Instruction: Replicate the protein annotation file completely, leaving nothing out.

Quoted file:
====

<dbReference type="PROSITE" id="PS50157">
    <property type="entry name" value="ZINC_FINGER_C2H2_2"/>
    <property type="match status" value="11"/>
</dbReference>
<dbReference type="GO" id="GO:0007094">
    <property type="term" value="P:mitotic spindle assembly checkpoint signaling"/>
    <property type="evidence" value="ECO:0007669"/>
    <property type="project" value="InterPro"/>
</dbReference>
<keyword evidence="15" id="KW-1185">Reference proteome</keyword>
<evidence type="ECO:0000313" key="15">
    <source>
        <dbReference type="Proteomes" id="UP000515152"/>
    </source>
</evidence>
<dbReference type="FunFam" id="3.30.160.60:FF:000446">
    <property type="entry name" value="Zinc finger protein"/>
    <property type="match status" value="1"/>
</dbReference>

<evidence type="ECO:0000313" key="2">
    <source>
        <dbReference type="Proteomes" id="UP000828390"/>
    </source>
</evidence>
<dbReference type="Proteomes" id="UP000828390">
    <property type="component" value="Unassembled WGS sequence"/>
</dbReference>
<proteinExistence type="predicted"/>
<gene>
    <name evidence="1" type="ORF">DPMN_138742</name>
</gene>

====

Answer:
<dbReference type="PROSITE" id="PS50157">
    <property type="entry name" value="ZINC_FINGER_C2H2_2"/>
    <property type="match status" value="11"/>
</dbReference>
<dbReference type="GO" id="GO:0007094">
    <property type="term" value="P:mitotic spindle assembly checkpoint signaling"/>
    <property type="evidence" value="ECO:0007669"/>
    <property type="project" value="InterPro"/>
</dbReference>
<keyword evidence="15" id="KW-1185">Reference proteome</keyword>
<evidence type="ECO:0000313" key="15">
    <source>
        <dbReference type="Proteomes" id="UP000515152"/>
    </source>
</evidence>
<dbReference type="FunFam" id="3.30.160.60:FF:000446">
    <property type="entry name" value="Zinc finger protein"/>
    <property type="match status" value="1"/>
</dbReference>

<evidence type="ECO:0000313" key="2">
    <source>
        <dbReference type="Proteomes" id="UP000828390"/>
    </source>
</evidence>
<dbReference type="Proteomes" id="UP000828390">
    <property type="component" value="Unassembled WGS sequence"/>
</dbReference>
<proteinExistence type="predicted"/>
<gene>
    <name evidence="1" type="ORF">DPMN_138742</name>
</gene>